Sleep problems in children

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​Learn about some of the common problems your child may have when falling asleep and staying asleep and what you can do to help your child sleep well.

Key points

  • Sleep problems in children can affect the whole household.
  • The cause of your child’s sleep problem may be due to their sleep habits.
  • Some medical conditions can lead to sleep problems in children.

What are sleep problems?

Sleep problems occur when your child has difficulty falling asleep or staying asleep. They can also include episodes of sleep interruption which can impact on your child’s restfulness and lead to disrupted sleep for other members of the household. Helping your child fall asleep and stay asleep are important parts of healthy sleep patterns and lead to better rest.

Types of sleep problems

Difficulty settling down to sleep

It is very common for babies, toddlers and young children to have trouble falling asleep. Most people fall asleep more easily when they are tired and relaxed while following a regular routine. Babies and children are no different. The best sleep environment is familiar, inviting, dark or dimly lit, and quiet. Older babies and toddlers may resist bedtime despite being tired and may need their routine reinforced. Crying at bedtime is a common behaviour in this age group. Some children have difficulty falling asleep because they have a sleep habit that relies on someone or something, such as a milk bottle or being rocked to sleep. The approach to helping them fall asleep more easily is to reinforce a routine that allows a child to self-soothe instead and removes habits that can lead to other health problems. Milk bottles or juice given in bed, for example, are not recommended due to the risk of dental caries. Older babies should finish their bottle before being placed drowsy but awake in their crib and toddlers should cease all bottle use by 18 months. When sleep routines change to improve sleep patterns, many children need to learn how to fall asleep on their own. There are different approaches to sleep training for older babies and toddlers who have difficulty settling down to sleep. The approach that you choose is up to you.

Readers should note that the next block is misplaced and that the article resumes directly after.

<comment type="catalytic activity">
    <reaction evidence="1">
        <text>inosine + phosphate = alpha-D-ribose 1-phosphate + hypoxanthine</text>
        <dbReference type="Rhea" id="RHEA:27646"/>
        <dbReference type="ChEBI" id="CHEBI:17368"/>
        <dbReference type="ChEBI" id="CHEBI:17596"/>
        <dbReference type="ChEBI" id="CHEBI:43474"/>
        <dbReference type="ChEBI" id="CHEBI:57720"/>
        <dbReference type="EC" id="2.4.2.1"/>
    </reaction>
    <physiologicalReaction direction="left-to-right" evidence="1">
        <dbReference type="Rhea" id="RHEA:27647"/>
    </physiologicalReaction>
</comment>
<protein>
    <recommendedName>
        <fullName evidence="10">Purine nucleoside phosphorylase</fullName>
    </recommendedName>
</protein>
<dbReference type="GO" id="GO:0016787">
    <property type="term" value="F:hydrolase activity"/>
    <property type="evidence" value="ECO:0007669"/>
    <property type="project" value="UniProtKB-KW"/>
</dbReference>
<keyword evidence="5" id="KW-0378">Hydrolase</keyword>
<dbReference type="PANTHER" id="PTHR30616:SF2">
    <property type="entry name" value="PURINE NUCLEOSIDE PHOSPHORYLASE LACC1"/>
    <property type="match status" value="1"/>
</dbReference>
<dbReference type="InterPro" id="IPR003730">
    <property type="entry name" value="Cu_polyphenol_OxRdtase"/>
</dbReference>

Night awakening and parasomnias

Night awakenings occur when a child wakes up in the middle of the night and cannot settle back to sleep. Often the child will cry or call out for their parents or get out of bed. This is common. Many children will wake more often when they are sick or when their routine is disrupted. Think about how you sleep when you are away from your regular bed or when you have a cough or congestion. Children are no different. Change in routine, travel or illness can temporarily affect your child’s sleep.